1. Prepare medication site.
  2. Using a syringe with a 1 inch long 19 to 25 gauge needle, puncture resealable medication port and inject.
  3. Position container with ports up and evacuate the medication port by squeezing and tapping it.
  4. Mix solution and medication thoroughly.
Preparation for Administration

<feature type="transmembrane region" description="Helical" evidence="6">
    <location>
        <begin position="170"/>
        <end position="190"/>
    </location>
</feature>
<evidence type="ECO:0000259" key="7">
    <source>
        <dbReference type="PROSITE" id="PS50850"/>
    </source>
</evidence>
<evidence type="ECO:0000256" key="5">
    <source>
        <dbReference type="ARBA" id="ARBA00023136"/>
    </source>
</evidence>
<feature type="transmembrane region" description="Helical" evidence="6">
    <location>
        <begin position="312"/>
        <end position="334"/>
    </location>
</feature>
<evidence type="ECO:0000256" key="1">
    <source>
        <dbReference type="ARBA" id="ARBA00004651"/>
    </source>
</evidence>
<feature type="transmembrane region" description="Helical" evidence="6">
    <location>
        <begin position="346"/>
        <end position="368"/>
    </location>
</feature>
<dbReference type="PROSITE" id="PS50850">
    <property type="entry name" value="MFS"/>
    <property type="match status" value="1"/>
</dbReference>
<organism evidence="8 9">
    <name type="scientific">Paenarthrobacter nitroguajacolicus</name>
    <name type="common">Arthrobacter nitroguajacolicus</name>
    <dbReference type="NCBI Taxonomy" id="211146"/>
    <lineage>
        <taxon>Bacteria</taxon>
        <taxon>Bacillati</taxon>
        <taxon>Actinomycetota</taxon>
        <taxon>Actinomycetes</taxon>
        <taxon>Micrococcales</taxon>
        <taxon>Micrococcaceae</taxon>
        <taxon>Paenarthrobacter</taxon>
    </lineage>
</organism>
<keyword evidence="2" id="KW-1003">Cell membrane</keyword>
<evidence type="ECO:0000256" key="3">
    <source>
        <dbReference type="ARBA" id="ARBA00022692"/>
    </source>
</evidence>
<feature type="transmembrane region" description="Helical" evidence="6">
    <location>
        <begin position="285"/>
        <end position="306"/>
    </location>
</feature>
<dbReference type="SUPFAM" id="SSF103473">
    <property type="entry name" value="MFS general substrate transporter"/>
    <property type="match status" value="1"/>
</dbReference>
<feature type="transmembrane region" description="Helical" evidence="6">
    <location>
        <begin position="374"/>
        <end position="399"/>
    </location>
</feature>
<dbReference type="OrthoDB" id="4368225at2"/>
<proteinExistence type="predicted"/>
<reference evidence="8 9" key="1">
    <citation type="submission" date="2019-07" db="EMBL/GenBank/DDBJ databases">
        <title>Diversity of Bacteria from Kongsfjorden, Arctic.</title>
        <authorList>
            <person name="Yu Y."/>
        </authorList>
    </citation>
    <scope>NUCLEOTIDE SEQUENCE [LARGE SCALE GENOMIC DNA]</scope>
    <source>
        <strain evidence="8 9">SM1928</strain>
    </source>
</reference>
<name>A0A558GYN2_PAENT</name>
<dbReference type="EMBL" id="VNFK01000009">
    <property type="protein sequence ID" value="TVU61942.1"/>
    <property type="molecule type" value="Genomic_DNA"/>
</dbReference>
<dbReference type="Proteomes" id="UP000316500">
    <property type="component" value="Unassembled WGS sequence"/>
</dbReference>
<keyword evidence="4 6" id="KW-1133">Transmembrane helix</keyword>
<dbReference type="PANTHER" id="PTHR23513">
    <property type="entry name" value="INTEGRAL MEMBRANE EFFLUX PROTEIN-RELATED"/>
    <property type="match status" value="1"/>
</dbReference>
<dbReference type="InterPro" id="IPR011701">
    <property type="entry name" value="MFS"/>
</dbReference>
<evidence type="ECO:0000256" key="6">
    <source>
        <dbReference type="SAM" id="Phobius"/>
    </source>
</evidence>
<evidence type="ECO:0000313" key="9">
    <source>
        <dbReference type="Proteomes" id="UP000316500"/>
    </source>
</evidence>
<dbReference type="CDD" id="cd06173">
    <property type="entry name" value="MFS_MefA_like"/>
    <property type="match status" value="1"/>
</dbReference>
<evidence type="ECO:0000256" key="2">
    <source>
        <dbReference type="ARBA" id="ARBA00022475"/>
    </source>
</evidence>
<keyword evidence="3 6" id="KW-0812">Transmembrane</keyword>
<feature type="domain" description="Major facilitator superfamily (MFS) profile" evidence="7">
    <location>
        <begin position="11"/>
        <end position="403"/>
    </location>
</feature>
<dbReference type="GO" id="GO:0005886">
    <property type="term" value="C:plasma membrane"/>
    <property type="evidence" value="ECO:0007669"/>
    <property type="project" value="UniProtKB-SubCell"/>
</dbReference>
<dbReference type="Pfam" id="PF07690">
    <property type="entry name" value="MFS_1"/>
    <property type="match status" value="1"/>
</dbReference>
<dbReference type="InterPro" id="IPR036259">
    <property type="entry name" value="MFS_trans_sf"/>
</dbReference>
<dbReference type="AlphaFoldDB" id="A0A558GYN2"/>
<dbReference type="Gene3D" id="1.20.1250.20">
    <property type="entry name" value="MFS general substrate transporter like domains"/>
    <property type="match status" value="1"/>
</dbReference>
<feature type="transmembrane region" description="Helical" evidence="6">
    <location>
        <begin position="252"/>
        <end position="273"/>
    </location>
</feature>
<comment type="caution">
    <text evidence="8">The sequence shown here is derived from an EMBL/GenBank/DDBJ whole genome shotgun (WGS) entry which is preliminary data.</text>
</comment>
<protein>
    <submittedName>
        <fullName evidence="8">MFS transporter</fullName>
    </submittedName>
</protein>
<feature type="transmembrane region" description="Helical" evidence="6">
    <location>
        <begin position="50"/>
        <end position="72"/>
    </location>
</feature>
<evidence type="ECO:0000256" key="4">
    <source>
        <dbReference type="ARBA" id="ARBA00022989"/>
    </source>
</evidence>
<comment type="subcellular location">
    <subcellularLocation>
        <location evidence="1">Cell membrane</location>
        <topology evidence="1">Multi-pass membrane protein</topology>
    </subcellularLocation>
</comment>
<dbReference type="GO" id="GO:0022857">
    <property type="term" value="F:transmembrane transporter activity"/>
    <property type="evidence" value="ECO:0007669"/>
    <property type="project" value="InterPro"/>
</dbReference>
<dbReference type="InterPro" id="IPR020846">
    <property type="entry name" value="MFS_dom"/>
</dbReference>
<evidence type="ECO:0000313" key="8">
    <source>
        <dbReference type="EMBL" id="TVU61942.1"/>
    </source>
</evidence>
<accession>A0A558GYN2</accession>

1. Place container on table or suspend from support (depending on technique).
  2. Remove protector from outlet port of container. If a continuous fluid flow is noted, discard container.
  3. Attach appropriate solution transfer set to container. Refer to complete directions in hardware manual and/or directions accompanying transfer set.
  4. If the container has not been suspended, suspend at this time.
Discard unused portion. Table 1